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Am J Physiol. 1999 Dec;277(6):R1771-9. doi: 10.1152/ajpregu.1999.277.6.R1771.

Two circadian rhythms in the human electroencephalogram during wakefulness.

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Section on Biological Rhythms, Intramural Research Program, National Institute of Mental Health, Bethesda, Maryland 20892, USA.


The influence of the circadian pacemaker and of the duration of time awake on the electroencephalogram (EEG) was investigated in 19 humans during approximately 40 h of sustained wakefulness. Two circadian rhythms in spectral power density were educed. The first rhythm was centered in the theta band (4.25-8.0 Hz) and exhibited a minimum approximately 1 h after the onset of melatonin secretion. The second rhythm was centered in the high-frequency alpha band (10.25-13.0 Hz) and exhibited a minimum close to the body temperature minimum. The latter rhythm showed a close temporal association with the rhythms in subjective alertness, plasma melatonin, and body temperature. In addition, increasing time awake was associated with an increase of power density in the 0.25- to 9.0-Hz and 13.25- to 20. 0-Hz ranges. It is concluded that the waking EEG undergoes changes that can be attributed to circadian and homeostatic (i.e., sleep-wake dependent) processes. The distinct circadian variations of EEG activity in the theta band and in the high-frequency alpha band may represent electrophysiological correlates of different aspects of the circadian rhythm in arousal.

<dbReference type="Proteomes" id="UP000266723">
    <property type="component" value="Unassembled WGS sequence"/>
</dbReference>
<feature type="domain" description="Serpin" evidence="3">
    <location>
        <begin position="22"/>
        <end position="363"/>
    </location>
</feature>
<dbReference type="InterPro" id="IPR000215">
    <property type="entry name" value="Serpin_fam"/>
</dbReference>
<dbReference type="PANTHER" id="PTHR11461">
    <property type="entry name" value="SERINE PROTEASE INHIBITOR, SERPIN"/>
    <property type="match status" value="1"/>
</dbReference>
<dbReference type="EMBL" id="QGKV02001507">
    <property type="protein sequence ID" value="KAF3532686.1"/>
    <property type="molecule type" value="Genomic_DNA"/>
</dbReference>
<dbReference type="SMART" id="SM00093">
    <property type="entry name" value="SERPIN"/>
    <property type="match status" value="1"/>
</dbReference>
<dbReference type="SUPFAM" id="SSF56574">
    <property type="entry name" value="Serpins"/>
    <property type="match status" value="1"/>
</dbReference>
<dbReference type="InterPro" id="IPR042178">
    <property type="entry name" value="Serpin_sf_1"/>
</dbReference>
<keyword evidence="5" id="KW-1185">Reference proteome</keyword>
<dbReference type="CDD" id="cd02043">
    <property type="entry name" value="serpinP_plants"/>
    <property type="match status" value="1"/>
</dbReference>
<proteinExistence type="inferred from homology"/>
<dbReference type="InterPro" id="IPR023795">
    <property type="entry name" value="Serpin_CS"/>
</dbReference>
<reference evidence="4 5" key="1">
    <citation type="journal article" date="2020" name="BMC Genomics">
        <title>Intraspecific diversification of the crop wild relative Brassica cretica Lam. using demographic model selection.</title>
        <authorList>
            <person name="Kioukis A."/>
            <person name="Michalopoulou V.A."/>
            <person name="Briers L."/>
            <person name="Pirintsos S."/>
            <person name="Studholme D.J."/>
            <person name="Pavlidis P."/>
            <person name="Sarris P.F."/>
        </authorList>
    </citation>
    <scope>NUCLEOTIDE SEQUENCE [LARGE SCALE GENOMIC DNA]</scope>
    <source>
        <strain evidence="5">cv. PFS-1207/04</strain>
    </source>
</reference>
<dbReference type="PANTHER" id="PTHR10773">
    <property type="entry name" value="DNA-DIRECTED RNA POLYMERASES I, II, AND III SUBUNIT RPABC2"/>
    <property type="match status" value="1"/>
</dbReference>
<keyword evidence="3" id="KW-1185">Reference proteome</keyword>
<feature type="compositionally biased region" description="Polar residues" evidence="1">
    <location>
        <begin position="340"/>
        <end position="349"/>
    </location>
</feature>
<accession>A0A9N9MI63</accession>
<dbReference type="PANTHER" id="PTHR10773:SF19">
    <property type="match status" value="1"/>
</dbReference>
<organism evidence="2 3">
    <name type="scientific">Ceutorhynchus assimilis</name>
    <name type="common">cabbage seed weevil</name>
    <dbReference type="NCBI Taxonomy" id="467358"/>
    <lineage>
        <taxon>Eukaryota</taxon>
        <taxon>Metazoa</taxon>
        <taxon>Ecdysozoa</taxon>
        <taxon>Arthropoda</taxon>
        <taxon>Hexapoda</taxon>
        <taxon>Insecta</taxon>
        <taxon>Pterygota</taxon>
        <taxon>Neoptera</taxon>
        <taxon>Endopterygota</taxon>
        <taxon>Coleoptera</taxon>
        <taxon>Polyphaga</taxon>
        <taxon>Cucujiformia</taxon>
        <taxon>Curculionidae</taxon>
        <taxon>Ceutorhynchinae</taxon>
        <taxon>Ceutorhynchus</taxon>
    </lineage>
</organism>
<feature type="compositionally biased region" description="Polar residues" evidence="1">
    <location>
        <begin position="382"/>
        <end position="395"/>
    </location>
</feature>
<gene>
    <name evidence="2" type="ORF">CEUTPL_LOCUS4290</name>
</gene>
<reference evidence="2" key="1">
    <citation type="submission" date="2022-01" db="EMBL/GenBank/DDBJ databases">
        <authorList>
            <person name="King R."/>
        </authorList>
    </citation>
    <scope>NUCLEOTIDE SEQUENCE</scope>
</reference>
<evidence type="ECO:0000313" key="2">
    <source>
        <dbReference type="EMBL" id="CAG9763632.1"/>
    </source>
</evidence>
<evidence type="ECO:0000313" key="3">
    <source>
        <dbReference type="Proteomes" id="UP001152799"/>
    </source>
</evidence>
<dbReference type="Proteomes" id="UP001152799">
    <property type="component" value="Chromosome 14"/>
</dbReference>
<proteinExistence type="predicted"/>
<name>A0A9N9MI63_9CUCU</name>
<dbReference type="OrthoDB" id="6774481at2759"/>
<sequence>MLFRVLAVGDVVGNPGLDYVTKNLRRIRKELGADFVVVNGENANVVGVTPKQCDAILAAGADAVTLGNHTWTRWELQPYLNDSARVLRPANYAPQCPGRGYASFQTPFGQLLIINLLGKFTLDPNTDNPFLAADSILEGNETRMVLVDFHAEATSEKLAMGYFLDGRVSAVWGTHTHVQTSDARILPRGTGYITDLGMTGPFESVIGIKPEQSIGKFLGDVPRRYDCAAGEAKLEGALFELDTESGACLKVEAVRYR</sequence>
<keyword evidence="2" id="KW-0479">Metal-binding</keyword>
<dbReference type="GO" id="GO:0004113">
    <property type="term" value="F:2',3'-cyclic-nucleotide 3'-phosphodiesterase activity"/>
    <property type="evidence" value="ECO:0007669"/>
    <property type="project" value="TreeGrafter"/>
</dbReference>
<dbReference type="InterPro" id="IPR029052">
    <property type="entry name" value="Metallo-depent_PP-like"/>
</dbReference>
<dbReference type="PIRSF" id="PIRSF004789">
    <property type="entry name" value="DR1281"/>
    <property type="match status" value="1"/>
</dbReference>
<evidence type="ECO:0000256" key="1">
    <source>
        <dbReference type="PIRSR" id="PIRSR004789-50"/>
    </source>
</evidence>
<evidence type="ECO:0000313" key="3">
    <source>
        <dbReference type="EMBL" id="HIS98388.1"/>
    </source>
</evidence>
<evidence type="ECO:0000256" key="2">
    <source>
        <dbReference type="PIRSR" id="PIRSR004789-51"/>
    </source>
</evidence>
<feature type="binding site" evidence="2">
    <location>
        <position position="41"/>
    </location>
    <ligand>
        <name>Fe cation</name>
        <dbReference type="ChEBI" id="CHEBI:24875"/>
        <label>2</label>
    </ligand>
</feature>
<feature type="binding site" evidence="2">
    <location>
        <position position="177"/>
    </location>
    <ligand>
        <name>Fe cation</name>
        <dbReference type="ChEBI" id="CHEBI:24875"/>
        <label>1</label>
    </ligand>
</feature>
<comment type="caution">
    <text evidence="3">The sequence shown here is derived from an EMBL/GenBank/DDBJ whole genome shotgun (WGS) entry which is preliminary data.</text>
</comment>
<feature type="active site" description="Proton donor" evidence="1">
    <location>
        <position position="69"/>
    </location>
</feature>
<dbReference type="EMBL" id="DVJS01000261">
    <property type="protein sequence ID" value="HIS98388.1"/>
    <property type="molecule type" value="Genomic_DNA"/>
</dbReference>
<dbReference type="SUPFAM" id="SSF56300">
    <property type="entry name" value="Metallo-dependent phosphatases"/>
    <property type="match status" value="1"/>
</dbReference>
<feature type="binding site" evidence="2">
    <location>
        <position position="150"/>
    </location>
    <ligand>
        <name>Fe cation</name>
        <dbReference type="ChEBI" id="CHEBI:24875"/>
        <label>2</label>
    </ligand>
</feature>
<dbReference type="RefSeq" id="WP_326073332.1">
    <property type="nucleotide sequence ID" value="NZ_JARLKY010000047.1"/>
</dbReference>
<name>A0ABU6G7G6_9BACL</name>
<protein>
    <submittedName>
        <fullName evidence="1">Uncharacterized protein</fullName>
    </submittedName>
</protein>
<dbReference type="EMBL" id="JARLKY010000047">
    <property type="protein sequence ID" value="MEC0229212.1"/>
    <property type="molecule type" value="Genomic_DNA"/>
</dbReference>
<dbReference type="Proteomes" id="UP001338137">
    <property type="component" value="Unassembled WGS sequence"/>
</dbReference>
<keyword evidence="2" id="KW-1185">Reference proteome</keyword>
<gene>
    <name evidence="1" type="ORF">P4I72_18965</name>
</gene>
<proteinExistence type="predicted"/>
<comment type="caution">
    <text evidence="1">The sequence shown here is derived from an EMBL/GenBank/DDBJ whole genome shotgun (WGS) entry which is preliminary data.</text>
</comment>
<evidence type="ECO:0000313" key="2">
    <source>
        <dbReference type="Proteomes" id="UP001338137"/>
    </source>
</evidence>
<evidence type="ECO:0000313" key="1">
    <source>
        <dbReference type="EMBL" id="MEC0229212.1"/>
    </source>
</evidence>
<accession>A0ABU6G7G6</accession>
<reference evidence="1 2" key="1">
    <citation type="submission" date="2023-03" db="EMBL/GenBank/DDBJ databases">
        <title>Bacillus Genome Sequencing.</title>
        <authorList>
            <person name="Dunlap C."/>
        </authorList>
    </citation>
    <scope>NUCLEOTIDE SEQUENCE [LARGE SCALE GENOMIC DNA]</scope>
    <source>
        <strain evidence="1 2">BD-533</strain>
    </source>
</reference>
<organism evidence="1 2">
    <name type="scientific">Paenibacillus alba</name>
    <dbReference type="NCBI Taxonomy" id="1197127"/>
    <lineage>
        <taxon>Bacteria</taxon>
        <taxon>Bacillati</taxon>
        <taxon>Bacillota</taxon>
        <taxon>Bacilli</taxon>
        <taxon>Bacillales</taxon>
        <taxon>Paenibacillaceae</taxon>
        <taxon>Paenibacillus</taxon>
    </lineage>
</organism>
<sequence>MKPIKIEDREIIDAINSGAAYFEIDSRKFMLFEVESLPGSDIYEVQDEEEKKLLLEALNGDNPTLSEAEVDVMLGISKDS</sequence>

[Indexed for MEDLINE]

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